Yoan Capote, “Islands (see-escape)” (2010), oil, nails, and fishhooks on jute, mounted on plywood (all photos by the author for Hyperallergic)

MIAMI — Last November, Jorge M. Pérez, real estate developer and board member of the Pérez Art Museum Miami (PAMM), continued his patronage of the museum with a $15 million donation to be gifted over the next decade — $5 million for the acquisition of work by Latin American artists, $5 million for the acquisition of additional works, and 200 pieces from Pérez’s massive Cuban art collection.

A few years ago, I interviewed Pérez about his private art collection, which takes up nearly every inch of his sprawling home. Touring his villa was akin to exploring a funhouse, searching for work to pop out in unexpected places — in closets, along the wall near the driveway, at the feet of still more art. In a city where the sentiments of the developers don’t always align with the institutions they represent, Pérez is, in some ways, an exception. The man loves art, especially Latin American and Cuban art, with a fervor that leaves him barely able to contain himself when he discusses it.

It’s unsurprising that his donation to the PAMM is massive, with many of the works migrating to the museum’s permanent collection, and others becoming part of a three-part installation: On the Horizon: Internal Landscapes (June 9, 2017–September 10, 2017), which examines the horizon as it relates to the body and self; Abstracting History (September 21, 2017–January 7, 2018), a show of abstract art reflecting on political and spiritual history; and Domestic Anxieties (January 18–April 8, 2018), a set of works exploring architecture and everyday spaces as sources of emotion and duress. Pérez’s donation contains works by Cuban artists both on the island and who are part of the diaspora, living in Miami and elsewhere.

Jorge & Larry, “Unique Pieces from the Collection: Relics of the Tatar Princess” (2015-16), mixed media; Roberto Fabelo, “Caldosa #1” (2015), engraving on metal pot; Manuel Mendive Hoyos, “Energías I” (2o13), acrylic on wood; José Bedia, “Imitación de vuelo” (1990), painted textile and acrylic on canvas

Manuel Mendive Hoyos, “Energías I” (2o13), acrylic on wood; José Bedia, “Imitación de vuelo” (1990), painted textile and acrylic on canvas; Juan Roberto Diago, “Un hijo de Dios” (2011), mixed media on canvas

Jorge & Larry, “Unique Pieces from the Collection: Relics of the Tatar Princess” (2015–16) (detail)

Diango Hernandez, “El acuario de Ernesto” (2016), oil on canvas and aluminum frame on six panels

Water features throughout Internal Landscapes; separated by various seas, the artists explore what it’s meant — for each of them — to cross certain thresholds, whether literal or metaphysical. In the narrative of migrants and border-crossing, the ocean is a boundary between and conduit to “othered” lands, filled with hope and danger: Gory’s (Rogelio López Marín) photographic series, “Es solo agua en la lágrima de un extraño (It’s Only Water in the Teardrop of a Stranger)” superimposes the image of a pool ladder descending into dark water onto a variety of scenes — a parked car, a subway station. In Luis Cruz Azaceta’s “Caught,” a man floats in a boat, his face frozen in a scream and arms raised in vulnerable surrender, surrounded on all sides by blades and machetes.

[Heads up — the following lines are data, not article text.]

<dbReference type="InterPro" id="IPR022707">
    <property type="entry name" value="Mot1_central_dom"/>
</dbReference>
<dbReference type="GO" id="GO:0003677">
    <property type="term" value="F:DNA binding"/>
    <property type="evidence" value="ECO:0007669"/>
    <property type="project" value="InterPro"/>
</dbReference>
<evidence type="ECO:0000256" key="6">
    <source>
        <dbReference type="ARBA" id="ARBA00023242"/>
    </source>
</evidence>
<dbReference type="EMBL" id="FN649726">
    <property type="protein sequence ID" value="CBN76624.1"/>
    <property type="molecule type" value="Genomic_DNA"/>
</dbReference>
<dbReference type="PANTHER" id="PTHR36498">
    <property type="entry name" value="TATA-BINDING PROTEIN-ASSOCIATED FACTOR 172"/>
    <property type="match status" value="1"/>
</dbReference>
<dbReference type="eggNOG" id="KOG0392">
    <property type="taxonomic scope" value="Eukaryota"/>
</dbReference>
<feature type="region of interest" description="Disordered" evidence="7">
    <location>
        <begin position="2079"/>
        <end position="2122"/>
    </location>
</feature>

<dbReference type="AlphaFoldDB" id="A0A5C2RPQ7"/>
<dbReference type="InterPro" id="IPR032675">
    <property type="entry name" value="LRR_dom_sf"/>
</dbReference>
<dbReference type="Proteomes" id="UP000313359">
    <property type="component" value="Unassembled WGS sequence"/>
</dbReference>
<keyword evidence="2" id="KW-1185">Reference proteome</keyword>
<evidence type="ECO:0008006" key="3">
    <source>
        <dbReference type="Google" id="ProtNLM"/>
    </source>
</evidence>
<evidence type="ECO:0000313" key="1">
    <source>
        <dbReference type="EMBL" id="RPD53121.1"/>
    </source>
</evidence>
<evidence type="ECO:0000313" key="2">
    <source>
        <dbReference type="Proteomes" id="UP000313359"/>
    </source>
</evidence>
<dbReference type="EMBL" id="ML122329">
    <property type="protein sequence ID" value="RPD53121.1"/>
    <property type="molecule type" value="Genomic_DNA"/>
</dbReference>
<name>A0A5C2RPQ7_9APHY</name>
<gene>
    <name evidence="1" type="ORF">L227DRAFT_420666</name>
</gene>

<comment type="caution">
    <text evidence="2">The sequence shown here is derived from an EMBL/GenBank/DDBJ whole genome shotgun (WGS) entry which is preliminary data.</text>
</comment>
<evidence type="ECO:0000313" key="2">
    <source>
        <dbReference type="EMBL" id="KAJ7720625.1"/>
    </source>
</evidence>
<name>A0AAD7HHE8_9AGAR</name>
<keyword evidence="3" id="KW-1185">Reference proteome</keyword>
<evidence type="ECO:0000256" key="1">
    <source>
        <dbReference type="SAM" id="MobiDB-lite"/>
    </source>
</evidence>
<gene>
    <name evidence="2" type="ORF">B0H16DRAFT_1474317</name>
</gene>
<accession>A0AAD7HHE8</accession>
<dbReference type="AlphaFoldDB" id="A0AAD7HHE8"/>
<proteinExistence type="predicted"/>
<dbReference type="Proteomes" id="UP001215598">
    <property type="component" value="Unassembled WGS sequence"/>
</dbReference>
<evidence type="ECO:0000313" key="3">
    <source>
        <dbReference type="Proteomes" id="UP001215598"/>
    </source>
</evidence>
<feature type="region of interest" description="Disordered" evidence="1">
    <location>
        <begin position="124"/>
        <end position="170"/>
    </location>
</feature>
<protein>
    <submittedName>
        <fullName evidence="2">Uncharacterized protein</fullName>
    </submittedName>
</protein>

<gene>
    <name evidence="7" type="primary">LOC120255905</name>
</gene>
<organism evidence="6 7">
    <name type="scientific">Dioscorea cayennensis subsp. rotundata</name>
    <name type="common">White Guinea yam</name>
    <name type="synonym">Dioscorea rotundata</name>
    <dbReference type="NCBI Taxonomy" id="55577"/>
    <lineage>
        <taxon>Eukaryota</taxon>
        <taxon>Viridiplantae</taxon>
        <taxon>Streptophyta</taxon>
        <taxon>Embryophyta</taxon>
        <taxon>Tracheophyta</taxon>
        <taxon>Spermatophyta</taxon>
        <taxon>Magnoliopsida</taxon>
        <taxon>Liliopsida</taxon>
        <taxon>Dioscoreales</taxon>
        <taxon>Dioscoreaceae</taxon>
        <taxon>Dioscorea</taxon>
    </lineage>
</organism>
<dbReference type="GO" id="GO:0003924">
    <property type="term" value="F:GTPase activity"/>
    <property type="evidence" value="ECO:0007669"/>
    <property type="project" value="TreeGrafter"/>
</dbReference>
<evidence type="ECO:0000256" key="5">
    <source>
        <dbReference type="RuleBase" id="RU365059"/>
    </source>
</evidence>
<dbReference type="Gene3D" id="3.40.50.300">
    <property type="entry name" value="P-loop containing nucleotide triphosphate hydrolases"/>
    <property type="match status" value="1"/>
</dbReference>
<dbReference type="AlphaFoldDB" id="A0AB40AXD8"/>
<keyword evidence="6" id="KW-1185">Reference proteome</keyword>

Gory, “Es solo agua en la lágrima de un extraño” (1986–2015), black-and-white negative film, photomontages, and digital chromogenic prints

“Caught” has an inadvertent soundtrack: Antonia Wright screaming at the bottom of a pool in her video “I Scream, Therefore I Exist,” while swimmers above the water are oblivious to her shrieks. The idea of concurrent realities — one leisurely, another desperate — in just one space is an intrinsic component of the immigrant experience, to be sure, though it’s also part of living in the economically and socially disparate United States.

Yoan Capote, “Aperture” (2014-15), mixed media, including handmade steel scissors and display case

Yoan Capote, “Islands (see-escape)” (2010) (detail)

Yoan Capote’s “Island (see-escape)” (2010) — which will become part of the museum’s permanent collection — is an emblem for the exhibition: a massive sea comprised of half a million plywood-mounted fish hooks, sourced and shaped by members of Capote’s community in Havana. Viewed from across the room, it’s beautiful, the sky shades of ice cream colors; up-close, the dense, sharp material alludes to what Capote once said in an interview with The Brooklyn Rail while discussing a larger series of works utilizing fish hooks: “I was reflecting…about the term ‘Iron Curtain.’ I remember thinking, In Cuba we don’t need a wall — our iron curtain is the sea.”

Elizabet Cerviño, “Beso en tierra muerta” (2016), handmade clay bricks; “Horizontes”(2013) from the series “Nieblas,”  gesso on linen

I was most struck by Elizabet Cerviño’s “Beso en tierra muerto (Kiss on dead ground),” a cluster of handmade clay bricks shaped like the waves of the ocean. Maritza Lacayo, part of PAMM’s curatorial team, informed me that the bricks take the form of cursive lettering from a poem Cerviño hand-wrote herself. Manifested into waves, her words are carried like the sea, a very literal display of the exhibition’s use of water as metaphor — an ocean that creates borders and washes them away, too.

Elizabet Cerviño, “Beso en tierra muerta” (2016) (detail)

Rubén Torres Llorca, “Remedio para el mal de ojo” (2004), mixed media

Rubén Torres Llorca, “Remedio para el mal de ojo” (2004) (detail)

On The Horizon: Internal Landscapes continues at the Pérez Art Museum Miami (1103 Biscayne Blvd, Miami) through September 10. The three-part installation On Horizon continues through April 8, 2018; see the museum website for more. 

Monica Uszerowicz is a writer and photographer in Miami, FL. She has contributed work to BOMB, Los Angeles Review of Books' Avidly channel, Hazlitt, VICE, and The Miami Rail.